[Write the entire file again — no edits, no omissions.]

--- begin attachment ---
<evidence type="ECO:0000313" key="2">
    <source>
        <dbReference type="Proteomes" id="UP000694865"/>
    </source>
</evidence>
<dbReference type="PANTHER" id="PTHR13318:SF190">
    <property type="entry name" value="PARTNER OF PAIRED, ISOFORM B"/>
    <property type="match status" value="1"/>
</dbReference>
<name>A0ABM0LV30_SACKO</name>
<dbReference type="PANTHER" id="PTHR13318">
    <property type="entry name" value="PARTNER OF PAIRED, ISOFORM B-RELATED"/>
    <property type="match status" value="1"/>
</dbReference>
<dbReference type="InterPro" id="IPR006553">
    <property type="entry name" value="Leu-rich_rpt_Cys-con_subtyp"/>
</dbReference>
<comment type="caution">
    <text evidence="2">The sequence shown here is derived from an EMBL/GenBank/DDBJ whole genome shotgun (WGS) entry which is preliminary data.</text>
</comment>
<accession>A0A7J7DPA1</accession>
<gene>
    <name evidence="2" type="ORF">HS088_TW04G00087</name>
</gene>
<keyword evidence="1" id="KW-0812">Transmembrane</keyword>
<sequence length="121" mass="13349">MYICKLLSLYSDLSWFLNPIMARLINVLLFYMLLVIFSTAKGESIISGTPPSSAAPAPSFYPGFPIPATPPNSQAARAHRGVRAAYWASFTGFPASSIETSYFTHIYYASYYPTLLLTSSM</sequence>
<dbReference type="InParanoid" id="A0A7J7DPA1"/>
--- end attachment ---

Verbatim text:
<evidence type="ECO:0000313" key="2">
    <source>
        <dbReference type="Proteomes" id="UP000694865"/>
    </source>
</evidence>
<dbReference type="PANTHER" id="PTHR13318:SF190">
    <property type="entry name" value="PARTNER OF PAIRED, ISOFORM B"/>
    <property type="match status" value="1"/>
</dbReference>
<name>A0ABM0LV30_SACKO</name>
<dbReference type="PANTHER" id="PTHR13318">
    <property type="entry name" value="PARTNER OF PAIRED, ISOFORM B-RELATED"/>
    <property type="match status" value="1"/>
</dbReference>
<dbReference type="InterPro" id="IPR006553">
    <property type="entry name" value="Leu-rich_rpt_Cys-con_subtyp"/>
</dbReference>
<comment type="caution">
    <text evidence="2">The sequence shown here is derived from an EMBL/GenBank/DDBJ whole genome shotgun (WGS) entry which is preliminary data.</text>
</comment>
<accession>A0A7J7DPA1</accession>
<gene>
    <name evidence="2" type="ORF">HS088_TW04G00087</name>
</gene>
<keyword evidence="1" id="KW-0812">Transmembrane</keyword>
<sequence length="121" mass="13349">MYICKLLSLYSDLSWFLNPIMARLINVLLFYMLLVIFSTAKGESIISGTPPSSAAPAPSFYPGFPIPATPPNSQAARAHRGVRAAYWASFTGFPASSIETSYFTHIYYASYYPTLLLTSSM</sequence>
<dbReference type="InParanoid" id="A0A7J7DPA1"/>